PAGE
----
I saw this pile of branches one morning a couple of months back when I was out on a cycle. The orange ends glowing in the damp caught my eye and remained snagged in my memory, a literal log jam in my mind. Passing by again recently I saw the pile of branches was still there but their colours had dulled in the recent hot spell.
Beyond the ditch on which they were heaped was a derelict stone cottage. The house had hardly impinged on my mind over the years. I could not tell you how long it had been unoccupied for.
When the logs drew my attention to it I thought how that would be the perfect little house for me. Set on the bend of a quiet road near a village, backed by a stand of trees which offered protection without swamping it in gloom, it is only a few miles from the sea and a short drive to the nearest city. The more I thought of it over the next days and weeks the more it appealed to me but it was all idle mind chatter as I can’t afford a house.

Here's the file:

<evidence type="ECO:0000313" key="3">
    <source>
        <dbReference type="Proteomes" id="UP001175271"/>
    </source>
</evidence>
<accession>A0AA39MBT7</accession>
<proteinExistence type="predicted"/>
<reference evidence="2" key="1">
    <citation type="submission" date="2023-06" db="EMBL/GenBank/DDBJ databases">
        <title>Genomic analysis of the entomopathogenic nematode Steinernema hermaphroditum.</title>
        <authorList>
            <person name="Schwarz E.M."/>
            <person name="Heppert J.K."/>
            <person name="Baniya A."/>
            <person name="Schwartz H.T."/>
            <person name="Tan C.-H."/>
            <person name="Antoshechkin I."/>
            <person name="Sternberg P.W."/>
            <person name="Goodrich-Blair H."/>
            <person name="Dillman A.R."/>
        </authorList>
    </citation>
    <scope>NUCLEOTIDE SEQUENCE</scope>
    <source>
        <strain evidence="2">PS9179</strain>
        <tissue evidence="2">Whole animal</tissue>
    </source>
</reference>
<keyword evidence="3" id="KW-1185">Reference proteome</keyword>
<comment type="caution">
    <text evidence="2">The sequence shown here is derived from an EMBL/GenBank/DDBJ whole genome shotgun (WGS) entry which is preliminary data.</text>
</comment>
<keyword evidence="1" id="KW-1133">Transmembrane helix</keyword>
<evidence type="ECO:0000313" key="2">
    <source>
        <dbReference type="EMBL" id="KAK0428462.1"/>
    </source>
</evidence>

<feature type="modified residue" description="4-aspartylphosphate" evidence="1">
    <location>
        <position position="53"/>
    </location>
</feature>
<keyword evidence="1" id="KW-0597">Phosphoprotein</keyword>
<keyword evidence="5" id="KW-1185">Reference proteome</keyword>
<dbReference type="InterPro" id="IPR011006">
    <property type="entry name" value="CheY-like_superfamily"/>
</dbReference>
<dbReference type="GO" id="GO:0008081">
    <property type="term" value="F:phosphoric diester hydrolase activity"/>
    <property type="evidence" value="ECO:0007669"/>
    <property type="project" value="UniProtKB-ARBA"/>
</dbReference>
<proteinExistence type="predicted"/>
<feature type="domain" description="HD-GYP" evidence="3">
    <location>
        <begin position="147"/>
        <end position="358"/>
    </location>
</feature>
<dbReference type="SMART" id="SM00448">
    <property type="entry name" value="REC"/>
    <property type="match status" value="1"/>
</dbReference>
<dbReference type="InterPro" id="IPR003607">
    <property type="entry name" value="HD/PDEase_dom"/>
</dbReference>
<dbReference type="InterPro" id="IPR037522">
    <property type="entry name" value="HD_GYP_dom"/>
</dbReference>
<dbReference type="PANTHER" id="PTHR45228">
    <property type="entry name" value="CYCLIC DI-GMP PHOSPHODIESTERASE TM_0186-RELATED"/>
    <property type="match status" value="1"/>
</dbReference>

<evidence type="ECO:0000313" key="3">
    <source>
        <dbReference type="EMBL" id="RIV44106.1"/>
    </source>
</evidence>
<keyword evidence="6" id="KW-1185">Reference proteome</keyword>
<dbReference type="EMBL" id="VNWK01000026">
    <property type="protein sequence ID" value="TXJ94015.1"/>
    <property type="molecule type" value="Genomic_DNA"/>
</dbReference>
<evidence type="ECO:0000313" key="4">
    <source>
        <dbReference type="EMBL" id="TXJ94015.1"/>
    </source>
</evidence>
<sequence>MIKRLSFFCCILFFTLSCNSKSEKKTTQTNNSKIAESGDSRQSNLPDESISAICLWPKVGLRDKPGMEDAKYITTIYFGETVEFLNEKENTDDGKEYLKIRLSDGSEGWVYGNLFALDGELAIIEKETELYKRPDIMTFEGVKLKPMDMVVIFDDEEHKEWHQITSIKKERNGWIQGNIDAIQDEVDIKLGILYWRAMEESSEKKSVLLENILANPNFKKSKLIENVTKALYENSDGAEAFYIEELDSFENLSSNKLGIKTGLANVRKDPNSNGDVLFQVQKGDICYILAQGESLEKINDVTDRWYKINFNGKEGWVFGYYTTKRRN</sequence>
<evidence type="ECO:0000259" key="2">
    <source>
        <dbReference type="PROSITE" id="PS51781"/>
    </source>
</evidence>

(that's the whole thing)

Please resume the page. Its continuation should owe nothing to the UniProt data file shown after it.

It seems to me now that it was the very next time that I cycled by that work had begun on renovating the cottage, as if my thoughts had drawn the attention of the universe who decided to take action. The ditches had been cut back and the roof taken off , the windows were knocked out. Vans were parked along the narrow road and hammering figures appeared between bright new rafters and fragrant sawdust drifted in the rutted yard.
The universe though apparently sensitive to idle thoughts is not so fussy about ownership and had joined a soul other than myself with the little house on the bend. Still I was glad to see that the character of the place was being kept.
All of this passed through my mind as I sailed by, becoming more melancholy at the thought of all the things of the world that in their turn sail by me. But maybe I am giving more importance to a passing fancy than is actually there.
Maybe I love the branches for themselves, this tangled, scratchy heap, the round orange suns of their cut ends shining against the wall of trees at their back. It is an image that lends itself well to scratchy ink pens and blobs of watercolour. To focus in on the details is to be in the present and not in some chimerical future. And when we are completely in the present we do not need to delve for meaning in all that we imagine may be passing us by.